“Never say ‘I like books’ in a job interview,” and other advice for librarians

It’s Australian Library and Information Week, so we asked Alison Bates, Library Resources and Access Manager at RMIT University in Melbourne, to fill us in on what motivated her to become a librarian in the first place, keeping her work/life balance, and how realising the impact you can have in your role is the key to job satisfaction.



                               Featured image: Knowledge by Dariusz Sankowski, Public Domain via Pixabay.

 

It’s Australian Library and Information Week, so we asked Alison Bates, Library Resources and Access Manager at RMIT University in Melbourne, to fill us in on what motivated her to become a librarian in the first place, keeping her work/life balance, and how realising the impact you can have in your role is the key to job satisfaction.


What’s the first thing you do when you arrive at the library?
Greet the other early starters – 7:30am start to waste as little of the day as possible – then log on to check emails. About half an hour later I stagger to the café downstairs to get coffee to deal with the effect the emails are having.


What made you want to become a librarian?
The best bit about studying was always going to the library and finding and collecting all the resources I’d need to write the essay. I could do that all day – writing the essay was not so much fun. Although I was warned never to say it in a job interview, I also like books.


What’s your first memory of a library?
Tuesday night, library night at the Ivanhoe Public Library. Sometimes already in pyjamas and dressing gown I’d go upstairs to the third magical level where the Children’s books were. I’d read as many as I could while the family were in the building to maximise value as I was only allowed to borrow a few to take home.


What projects are you currently working on?
I always seem to have a few projects on the go at once, but probably the most satisfying ones at present are making our processes simpler to make it easier for Academic staff and students to engage with our collections. An example is reviewing our ‘suggest a purchase for the collection’ process, and removing as many barriers to receiving suggestions as possible.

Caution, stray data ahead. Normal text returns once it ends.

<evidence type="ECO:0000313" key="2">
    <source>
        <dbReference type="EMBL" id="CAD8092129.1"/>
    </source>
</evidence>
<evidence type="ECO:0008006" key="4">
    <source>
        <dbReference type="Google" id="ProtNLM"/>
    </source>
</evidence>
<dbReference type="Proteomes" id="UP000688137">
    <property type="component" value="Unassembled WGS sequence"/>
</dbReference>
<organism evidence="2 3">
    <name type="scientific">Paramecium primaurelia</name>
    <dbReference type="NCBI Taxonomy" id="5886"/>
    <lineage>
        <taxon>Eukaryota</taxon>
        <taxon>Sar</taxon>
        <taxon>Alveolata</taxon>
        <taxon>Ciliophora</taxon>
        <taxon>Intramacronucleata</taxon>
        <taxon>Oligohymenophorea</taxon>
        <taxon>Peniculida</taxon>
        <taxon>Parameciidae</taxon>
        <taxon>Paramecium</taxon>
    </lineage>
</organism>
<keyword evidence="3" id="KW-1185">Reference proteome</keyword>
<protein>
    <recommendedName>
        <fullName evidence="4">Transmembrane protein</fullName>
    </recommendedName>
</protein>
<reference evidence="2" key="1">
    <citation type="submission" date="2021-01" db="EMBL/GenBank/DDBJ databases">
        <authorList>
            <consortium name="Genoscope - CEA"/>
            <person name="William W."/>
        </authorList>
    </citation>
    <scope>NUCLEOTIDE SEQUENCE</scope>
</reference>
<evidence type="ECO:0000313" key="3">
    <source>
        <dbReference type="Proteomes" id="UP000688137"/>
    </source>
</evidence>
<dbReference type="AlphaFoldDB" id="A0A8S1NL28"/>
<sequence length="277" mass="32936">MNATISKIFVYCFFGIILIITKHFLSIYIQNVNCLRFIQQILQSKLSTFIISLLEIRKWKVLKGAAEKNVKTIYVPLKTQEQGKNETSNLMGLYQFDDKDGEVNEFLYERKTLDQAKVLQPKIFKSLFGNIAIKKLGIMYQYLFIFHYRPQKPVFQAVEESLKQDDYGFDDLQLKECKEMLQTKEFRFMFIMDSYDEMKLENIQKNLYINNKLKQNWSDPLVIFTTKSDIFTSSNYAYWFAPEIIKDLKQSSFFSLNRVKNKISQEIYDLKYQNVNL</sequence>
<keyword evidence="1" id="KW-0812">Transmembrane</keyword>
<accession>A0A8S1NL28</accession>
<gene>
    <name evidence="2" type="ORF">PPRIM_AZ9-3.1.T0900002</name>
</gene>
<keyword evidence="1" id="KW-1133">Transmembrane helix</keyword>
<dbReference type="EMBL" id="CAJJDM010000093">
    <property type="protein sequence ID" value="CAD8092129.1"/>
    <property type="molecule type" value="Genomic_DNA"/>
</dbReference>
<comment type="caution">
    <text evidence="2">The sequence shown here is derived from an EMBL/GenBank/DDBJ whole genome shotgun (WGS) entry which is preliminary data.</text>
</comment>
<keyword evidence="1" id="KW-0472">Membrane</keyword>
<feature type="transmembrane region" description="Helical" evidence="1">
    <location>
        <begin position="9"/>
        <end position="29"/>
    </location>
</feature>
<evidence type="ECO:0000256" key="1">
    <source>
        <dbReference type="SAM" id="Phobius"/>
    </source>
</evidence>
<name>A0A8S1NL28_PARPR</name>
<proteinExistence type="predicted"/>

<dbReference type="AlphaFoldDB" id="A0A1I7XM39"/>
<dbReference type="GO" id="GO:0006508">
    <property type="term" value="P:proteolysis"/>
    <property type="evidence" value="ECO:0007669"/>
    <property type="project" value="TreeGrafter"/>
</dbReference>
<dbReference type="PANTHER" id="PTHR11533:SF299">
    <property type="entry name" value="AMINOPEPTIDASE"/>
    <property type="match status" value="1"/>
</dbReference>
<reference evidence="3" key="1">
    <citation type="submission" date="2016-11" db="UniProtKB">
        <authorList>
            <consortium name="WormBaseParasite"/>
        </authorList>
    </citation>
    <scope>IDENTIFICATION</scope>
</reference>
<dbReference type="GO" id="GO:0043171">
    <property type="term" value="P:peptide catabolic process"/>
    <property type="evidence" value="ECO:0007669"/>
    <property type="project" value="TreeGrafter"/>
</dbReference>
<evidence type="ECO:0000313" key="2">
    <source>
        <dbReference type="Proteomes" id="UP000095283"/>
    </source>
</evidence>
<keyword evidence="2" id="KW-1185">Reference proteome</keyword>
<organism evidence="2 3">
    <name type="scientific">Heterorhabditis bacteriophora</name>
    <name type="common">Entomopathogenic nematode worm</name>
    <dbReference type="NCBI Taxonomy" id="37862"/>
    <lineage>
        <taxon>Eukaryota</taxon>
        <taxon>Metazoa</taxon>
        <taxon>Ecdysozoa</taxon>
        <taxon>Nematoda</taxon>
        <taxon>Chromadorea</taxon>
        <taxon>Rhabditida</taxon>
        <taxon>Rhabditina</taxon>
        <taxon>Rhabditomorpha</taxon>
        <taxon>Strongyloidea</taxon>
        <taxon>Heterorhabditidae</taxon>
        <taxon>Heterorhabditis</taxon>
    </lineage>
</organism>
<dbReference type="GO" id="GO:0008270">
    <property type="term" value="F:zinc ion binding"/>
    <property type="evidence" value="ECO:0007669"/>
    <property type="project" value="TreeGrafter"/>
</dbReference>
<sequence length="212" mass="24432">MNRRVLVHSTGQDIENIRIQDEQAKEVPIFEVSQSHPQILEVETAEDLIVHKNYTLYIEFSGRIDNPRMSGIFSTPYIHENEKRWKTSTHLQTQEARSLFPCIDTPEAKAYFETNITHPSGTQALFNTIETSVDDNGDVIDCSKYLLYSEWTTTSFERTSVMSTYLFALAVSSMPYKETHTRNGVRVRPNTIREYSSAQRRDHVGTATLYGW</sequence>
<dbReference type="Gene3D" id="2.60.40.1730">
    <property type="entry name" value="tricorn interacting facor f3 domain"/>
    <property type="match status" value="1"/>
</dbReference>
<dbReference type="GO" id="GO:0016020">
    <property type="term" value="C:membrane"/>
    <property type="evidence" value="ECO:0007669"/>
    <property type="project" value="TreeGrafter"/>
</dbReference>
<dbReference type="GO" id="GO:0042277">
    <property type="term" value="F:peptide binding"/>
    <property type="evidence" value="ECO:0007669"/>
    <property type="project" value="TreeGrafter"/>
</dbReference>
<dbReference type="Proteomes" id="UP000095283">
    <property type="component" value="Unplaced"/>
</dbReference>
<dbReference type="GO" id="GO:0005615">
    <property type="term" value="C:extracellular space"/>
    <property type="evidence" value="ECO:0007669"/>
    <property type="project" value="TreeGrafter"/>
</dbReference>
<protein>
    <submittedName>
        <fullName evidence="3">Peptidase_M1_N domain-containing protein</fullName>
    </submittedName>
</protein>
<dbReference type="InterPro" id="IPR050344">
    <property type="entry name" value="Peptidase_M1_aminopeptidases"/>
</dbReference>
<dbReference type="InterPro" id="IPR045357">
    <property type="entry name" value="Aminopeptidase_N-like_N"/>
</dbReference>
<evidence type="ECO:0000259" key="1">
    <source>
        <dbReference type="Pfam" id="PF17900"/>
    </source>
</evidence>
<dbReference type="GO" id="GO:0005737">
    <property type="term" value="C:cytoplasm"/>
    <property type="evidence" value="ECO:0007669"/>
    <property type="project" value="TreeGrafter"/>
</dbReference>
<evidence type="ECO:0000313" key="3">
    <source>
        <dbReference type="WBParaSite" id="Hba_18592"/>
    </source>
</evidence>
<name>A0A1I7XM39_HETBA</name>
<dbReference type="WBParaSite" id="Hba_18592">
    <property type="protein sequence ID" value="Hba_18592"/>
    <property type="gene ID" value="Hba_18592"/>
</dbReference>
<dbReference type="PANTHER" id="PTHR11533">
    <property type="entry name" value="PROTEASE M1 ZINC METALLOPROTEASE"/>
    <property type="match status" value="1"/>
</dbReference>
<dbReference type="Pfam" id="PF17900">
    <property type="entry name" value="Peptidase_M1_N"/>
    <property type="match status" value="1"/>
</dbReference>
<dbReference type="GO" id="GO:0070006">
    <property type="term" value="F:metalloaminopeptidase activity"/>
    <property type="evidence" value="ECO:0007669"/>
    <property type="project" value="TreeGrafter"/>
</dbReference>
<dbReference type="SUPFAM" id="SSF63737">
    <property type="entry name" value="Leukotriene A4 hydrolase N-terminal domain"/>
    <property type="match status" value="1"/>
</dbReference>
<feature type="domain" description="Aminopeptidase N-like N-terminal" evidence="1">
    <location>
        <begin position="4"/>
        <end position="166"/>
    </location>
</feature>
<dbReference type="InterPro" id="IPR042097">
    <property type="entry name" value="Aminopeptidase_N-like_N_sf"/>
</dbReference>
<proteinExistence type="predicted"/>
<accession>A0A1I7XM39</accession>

What’s the most rewarding part of your job?
I really enjoy working with creative, energetic colleagues to make a better experience for our users. I have always worked in the Technical Services side of library work, but you don’t have to be client-facing to be client-focused. In fact, it is even more important to be aware of the impact of your work on customers if you are not face-to-face with them every day. I also have a bit of a thing for streamlining workflows – any workflows.


What part of your job do you think people would find the most surprising?
The sheer number of books I don’t have time to read. Probably not surprising to other librarians, but to anyone you meet socially who asks what you do, apparently astonishing.


What are your hobbies outside of work?
Running a small farm in my spare time means that every waking hour not given to librarianship is devoted to agriculture. I am constantly on a steep learning curve that involves cutting and baling hay, fencing and with our first cows arriving next month, cattle management. At least I know how to find information – it is the practical experience that is the harder teacher.


What has been your proudest moment as a librarian?
I went to the ALA conference in 2014 to present a poster session and did some other presentations along the way. It gave me a strong sense of our potential to have an impact by sharing our experiences and evidence. It is great to work in an industry where collaboration and sharing are the norm.

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Alison Bates is a Library Resources and Access Manager at RMIT University, Melbourne, Australia.

 

This post originally appeared on the OUPblog


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